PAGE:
Jin Dynasty (A.D. 1115-1234)
of tall slender form, with small nozzle-shaped mouth, covered with cream white slip and a clear glaze all over, decorated with four panels framing large characters incised in outline on combed grounds filling the center of the sides between leafy peony sprays and clustered brush strokes freely painted in iron-brown on the rounded shoulders and above the tapered rimless foot, the edge of the foot unglazed showing the pale gray stoneware body.
Height 16 1⁄2 inches (42 cm)
The four characters in the central panels may be read as “chun hua qiu dong” (春花秋冬), referring to the four seasons.
A very similar Cizhou meiping of slightly smaller size in the collection of the Art Institute of Chicago is illustrated by Mino, Freedom of Clay and Brush through Seven Centuries in Northern China: Tz’u-chou Type Wares, 960-1600 A.D., Indianapolis, 1980, pp. 168-169, pl. 72 where the author refers to a “nearly identical piece” in the Philadelphia Museum of Art illustrated by Cox, The Book of Pottery and Porcelain, New York, 1944, p. 200, pl. 61 and illustrates two other closely related examples in private collections in Japan. The same two Cizhou meiping in Japanese collections are illustrated in Mayuyama, Seventy Years, Vol. 1, Tokyo, 1976, p. 182, nos. 538 and 539, where one of them is recorded as a Registered Important Art Object.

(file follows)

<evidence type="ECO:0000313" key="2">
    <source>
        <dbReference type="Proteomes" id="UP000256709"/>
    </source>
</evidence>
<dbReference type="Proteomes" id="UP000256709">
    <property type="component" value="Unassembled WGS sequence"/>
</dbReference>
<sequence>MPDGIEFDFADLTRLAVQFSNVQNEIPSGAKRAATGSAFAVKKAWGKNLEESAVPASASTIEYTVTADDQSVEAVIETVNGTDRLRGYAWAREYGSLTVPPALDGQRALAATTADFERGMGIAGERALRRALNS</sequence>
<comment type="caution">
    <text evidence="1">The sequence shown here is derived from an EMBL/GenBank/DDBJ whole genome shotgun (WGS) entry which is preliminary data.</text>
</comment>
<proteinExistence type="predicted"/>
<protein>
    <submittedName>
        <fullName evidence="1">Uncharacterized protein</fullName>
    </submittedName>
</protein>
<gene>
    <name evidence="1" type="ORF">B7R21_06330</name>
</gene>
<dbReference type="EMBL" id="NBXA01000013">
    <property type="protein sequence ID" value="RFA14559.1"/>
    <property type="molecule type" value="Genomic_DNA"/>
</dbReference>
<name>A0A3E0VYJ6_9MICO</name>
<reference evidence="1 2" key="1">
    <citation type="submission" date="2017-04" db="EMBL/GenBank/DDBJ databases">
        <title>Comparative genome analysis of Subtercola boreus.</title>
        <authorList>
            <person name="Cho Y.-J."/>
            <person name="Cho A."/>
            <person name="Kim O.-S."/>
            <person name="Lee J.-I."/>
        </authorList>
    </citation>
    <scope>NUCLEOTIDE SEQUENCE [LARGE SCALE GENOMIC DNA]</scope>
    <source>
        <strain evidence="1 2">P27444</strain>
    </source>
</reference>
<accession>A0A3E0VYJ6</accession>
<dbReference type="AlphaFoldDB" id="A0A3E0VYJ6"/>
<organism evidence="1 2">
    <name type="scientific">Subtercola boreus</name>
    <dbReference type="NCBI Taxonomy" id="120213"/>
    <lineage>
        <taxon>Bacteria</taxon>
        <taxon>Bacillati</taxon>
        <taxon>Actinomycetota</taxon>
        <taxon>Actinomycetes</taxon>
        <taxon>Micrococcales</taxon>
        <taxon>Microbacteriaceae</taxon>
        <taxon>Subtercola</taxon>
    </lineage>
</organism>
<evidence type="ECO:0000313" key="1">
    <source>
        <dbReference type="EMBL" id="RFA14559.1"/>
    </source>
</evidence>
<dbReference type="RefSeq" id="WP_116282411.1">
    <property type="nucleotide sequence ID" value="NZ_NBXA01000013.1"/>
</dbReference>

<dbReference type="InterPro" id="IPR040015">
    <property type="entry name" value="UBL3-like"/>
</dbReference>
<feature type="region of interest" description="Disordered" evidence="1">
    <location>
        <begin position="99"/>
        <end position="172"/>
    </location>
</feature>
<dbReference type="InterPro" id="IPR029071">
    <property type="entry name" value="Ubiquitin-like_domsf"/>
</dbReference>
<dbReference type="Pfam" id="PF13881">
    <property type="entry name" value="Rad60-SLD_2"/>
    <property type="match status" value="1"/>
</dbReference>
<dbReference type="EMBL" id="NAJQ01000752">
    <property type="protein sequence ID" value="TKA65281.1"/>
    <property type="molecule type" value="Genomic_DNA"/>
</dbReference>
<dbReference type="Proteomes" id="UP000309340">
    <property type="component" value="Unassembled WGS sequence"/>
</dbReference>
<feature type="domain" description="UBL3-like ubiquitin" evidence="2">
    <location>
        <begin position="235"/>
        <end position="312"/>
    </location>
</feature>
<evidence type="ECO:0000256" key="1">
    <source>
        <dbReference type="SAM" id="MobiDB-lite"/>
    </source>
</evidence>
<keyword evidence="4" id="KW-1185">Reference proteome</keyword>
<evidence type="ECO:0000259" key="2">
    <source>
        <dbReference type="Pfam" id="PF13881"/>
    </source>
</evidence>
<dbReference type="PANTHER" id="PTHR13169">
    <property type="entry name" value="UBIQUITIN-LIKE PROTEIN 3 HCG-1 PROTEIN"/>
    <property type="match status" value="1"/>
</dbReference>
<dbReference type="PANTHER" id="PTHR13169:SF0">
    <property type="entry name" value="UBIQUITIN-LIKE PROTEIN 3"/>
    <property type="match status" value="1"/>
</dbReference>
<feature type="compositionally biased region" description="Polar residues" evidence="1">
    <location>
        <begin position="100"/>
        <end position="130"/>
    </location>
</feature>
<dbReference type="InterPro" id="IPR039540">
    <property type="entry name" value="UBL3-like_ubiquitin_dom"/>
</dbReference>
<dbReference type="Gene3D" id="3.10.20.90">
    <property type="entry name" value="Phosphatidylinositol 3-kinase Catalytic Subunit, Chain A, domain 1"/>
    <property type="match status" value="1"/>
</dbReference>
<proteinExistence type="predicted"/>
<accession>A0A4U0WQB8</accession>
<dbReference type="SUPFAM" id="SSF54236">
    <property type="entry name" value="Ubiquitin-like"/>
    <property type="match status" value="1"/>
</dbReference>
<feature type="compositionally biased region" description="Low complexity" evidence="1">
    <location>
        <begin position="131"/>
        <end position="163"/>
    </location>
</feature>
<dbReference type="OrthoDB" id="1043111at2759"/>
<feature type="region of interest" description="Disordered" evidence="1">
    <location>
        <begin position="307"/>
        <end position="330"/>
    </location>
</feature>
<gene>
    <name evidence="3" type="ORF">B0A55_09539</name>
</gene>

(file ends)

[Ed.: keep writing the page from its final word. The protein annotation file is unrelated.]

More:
Another similar Cizhou meiping from the collection of Avery Brundage is illustrated by He, Chinese Ceramics: The New Standard Guide, London, 1996, p. 168, no. 320; and another similar example from the Ataka Collection, now in the Museum of Oriental Ceramics, Osaka, is illustrated in Yūkyū no kōsai: tōyō tōji no bi (The Eternal Beauty and Luster of Oriental Ceramics) Tokyo, 2012, p. 58, no. 33.
金 磁州白地褐彩劃花梅瓶 高 42 厘米